In a very rare mission for Daviess County Search and Rescue (DCSAR), two volunteers with the groups K9 unit helped find a burial site from the early 1800s in northwestern Vanderburgh County, Ind.
Bill Huff and Terry Settle were contacted in late fall by an Indiana man who was attempting to find a gravesite where his ancestors were buried. According to him, Huff said, the farmer that owns the land disrupted the graves by farming over them.
Huff and Settle were joined by another dog and handler from the Evansville area in early March to begin their search for the gravesite. The team of three dogs used the scent of bones from the early 1800s to help locate the graves, according to Huff.
“When we thought they hit on a smell, we threw down a poker chip,” Huff told Owensboro Times. “All three of us did that three times and we saw a pattern.”
Last week an excavation team began digging the area that the rescue team marked, finding 15 bodies, Huff said.
“I work search and rescue with my dog on fresh scent,” Huff said. “I never had any idea that we could actually pick up scent from three to five foot graves.”
Huff said this was one of his most interesting missions. The happiest he remembers was finding a lost toddler in hundreds of acres of corn.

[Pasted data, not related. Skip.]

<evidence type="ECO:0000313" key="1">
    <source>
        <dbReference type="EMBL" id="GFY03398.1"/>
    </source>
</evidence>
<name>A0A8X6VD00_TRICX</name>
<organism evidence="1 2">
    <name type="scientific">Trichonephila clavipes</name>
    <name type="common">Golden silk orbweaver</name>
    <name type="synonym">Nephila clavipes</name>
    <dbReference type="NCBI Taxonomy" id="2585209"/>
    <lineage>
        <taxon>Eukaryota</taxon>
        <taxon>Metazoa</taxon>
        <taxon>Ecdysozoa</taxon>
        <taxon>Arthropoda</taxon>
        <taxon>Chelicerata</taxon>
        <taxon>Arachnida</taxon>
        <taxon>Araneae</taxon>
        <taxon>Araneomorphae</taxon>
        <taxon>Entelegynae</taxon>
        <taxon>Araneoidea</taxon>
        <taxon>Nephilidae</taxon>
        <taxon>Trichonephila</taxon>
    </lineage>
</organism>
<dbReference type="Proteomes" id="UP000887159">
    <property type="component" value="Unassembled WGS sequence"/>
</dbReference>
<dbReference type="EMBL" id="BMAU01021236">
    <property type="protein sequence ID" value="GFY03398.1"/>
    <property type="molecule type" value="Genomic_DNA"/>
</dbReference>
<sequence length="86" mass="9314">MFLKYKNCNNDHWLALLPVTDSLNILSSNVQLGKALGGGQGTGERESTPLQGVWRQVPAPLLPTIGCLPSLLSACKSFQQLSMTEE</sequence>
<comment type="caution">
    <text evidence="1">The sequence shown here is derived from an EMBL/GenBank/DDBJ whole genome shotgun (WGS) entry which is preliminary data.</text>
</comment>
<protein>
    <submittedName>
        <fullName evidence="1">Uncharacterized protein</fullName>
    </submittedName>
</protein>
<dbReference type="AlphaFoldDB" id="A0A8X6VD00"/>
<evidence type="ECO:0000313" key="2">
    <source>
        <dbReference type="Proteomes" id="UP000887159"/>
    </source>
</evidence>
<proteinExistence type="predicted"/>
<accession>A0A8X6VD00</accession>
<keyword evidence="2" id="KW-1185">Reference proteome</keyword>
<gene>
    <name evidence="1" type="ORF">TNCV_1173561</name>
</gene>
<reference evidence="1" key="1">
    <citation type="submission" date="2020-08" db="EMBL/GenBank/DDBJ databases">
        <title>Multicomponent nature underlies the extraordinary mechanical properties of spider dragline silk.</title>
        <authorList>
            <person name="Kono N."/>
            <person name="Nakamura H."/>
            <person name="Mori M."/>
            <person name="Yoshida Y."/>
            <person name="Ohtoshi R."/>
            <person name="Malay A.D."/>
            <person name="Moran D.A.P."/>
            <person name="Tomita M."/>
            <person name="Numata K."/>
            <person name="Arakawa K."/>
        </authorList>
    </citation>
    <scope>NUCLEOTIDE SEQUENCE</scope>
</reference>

DCSAR is an all-volunteer arm of Daviess County Emergency Management Agency (DCEMA). The team is made up of three units: operations, ground search and K9. According to DCEMA Deputy Director John Clouse, the ops team runs the command post and helps him coordinate the mission, while the ground search unit is skilled in tracking and reading trail signs and the K9s follow scent trails, pointing the team in the right direction.
“We are unique to this area because we are a ‘traditional’ search and rescue team, whereas most of our surrounding counties are Fire Service Rescue Units, like volunteer fire departments,” Clouse said. “We are a regionally- and state-deployable asset and we have a state-to-state agreement with Spencer County, Ind. to help them as needed.”
DCSAR currently has 40 volunteers and train up to two times per week. They are called on by Daviess County Sheriff’s Office, Owensboro Police Department and Kentucky State Police for a variety of missions, most often for missing persons cases.